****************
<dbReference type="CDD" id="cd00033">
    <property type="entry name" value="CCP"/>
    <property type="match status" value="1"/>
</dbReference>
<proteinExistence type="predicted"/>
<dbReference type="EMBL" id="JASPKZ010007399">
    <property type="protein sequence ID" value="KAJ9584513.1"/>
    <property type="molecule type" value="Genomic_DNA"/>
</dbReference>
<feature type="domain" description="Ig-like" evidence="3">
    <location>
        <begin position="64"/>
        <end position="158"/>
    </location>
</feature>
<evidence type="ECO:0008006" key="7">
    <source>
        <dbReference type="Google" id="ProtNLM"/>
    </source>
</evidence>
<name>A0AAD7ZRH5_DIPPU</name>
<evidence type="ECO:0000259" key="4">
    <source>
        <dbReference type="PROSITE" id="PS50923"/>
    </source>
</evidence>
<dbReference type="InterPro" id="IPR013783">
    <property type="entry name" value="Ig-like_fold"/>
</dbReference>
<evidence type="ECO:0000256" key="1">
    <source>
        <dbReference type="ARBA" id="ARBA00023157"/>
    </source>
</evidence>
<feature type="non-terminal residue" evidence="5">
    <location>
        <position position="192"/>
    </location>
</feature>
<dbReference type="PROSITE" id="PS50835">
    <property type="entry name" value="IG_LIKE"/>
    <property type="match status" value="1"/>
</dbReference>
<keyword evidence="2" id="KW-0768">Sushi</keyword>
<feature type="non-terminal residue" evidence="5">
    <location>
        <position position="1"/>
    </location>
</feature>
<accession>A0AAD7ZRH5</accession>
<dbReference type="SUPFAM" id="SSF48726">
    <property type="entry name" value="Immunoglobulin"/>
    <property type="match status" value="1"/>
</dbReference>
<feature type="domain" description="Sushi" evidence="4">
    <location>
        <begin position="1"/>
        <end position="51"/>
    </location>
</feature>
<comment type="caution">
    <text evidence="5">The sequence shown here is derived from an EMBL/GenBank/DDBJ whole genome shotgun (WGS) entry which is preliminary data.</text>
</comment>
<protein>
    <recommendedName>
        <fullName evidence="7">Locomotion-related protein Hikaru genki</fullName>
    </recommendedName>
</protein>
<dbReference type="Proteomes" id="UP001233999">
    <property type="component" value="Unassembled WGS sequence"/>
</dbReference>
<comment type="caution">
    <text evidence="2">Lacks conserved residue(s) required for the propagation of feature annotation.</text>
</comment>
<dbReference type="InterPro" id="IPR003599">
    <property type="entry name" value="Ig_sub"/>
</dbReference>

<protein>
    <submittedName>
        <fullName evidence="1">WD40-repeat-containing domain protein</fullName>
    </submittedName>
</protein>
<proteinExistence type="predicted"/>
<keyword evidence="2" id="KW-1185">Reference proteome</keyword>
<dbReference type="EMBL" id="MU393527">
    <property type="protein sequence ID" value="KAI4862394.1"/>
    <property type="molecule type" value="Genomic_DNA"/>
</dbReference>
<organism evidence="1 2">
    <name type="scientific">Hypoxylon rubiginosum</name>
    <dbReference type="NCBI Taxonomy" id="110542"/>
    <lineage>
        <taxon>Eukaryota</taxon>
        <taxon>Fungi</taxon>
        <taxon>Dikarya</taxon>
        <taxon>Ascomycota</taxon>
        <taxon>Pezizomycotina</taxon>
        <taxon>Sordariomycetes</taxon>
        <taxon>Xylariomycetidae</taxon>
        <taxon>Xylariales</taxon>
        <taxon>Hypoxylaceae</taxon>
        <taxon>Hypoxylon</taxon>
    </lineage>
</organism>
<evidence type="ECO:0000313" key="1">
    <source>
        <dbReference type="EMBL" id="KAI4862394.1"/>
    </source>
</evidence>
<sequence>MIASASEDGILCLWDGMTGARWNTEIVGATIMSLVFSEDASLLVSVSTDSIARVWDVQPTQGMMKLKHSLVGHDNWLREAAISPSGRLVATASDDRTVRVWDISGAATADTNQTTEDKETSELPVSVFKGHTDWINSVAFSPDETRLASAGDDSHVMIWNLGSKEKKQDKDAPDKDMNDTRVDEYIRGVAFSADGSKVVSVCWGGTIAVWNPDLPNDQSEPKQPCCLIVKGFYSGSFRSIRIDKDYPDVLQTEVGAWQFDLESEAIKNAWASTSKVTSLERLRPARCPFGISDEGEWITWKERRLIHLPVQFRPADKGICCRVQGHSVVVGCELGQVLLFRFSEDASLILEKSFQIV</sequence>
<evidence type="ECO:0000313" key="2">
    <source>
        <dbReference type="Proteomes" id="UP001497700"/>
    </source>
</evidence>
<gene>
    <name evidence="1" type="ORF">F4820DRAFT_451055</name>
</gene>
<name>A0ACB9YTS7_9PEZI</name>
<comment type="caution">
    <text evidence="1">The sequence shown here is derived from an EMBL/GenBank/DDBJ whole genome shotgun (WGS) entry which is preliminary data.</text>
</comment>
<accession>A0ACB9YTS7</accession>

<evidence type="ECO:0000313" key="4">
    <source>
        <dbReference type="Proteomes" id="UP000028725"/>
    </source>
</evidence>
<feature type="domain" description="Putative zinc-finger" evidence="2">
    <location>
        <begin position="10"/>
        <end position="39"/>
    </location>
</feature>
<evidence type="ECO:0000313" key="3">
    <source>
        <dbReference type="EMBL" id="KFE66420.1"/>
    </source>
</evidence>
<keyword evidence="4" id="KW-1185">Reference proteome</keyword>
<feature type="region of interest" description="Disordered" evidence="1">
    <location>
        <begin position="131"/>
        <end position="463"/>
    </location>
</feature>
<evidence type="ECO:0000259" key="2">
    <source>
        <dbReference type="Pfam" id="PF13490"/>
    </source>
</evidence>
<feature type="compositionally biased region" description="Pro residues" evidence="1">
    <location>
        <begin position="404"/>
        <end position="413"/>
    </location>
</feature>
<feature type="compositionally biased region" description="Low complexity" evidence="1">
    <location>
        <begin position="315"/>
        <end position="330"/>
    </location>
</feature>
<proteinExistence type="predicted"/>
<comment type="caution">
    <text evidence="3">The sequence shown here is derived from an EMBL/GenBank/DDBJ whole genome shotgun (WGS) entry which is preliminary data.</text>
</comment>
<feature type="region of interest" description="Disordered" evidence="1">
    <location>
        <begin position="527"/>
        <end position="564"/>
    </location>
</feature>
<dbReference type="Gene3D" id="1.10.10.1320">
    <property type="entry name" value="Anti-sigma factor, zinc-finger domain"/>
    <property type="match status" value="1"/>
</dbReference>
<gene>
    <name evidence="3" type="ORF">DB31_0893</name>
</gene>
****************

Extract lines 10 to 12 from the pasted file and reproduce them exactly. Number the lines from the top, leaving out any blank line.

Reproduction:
<feature type="domain" description="Ig-like" evidence="3">
    <location>
        <begin position="64"/>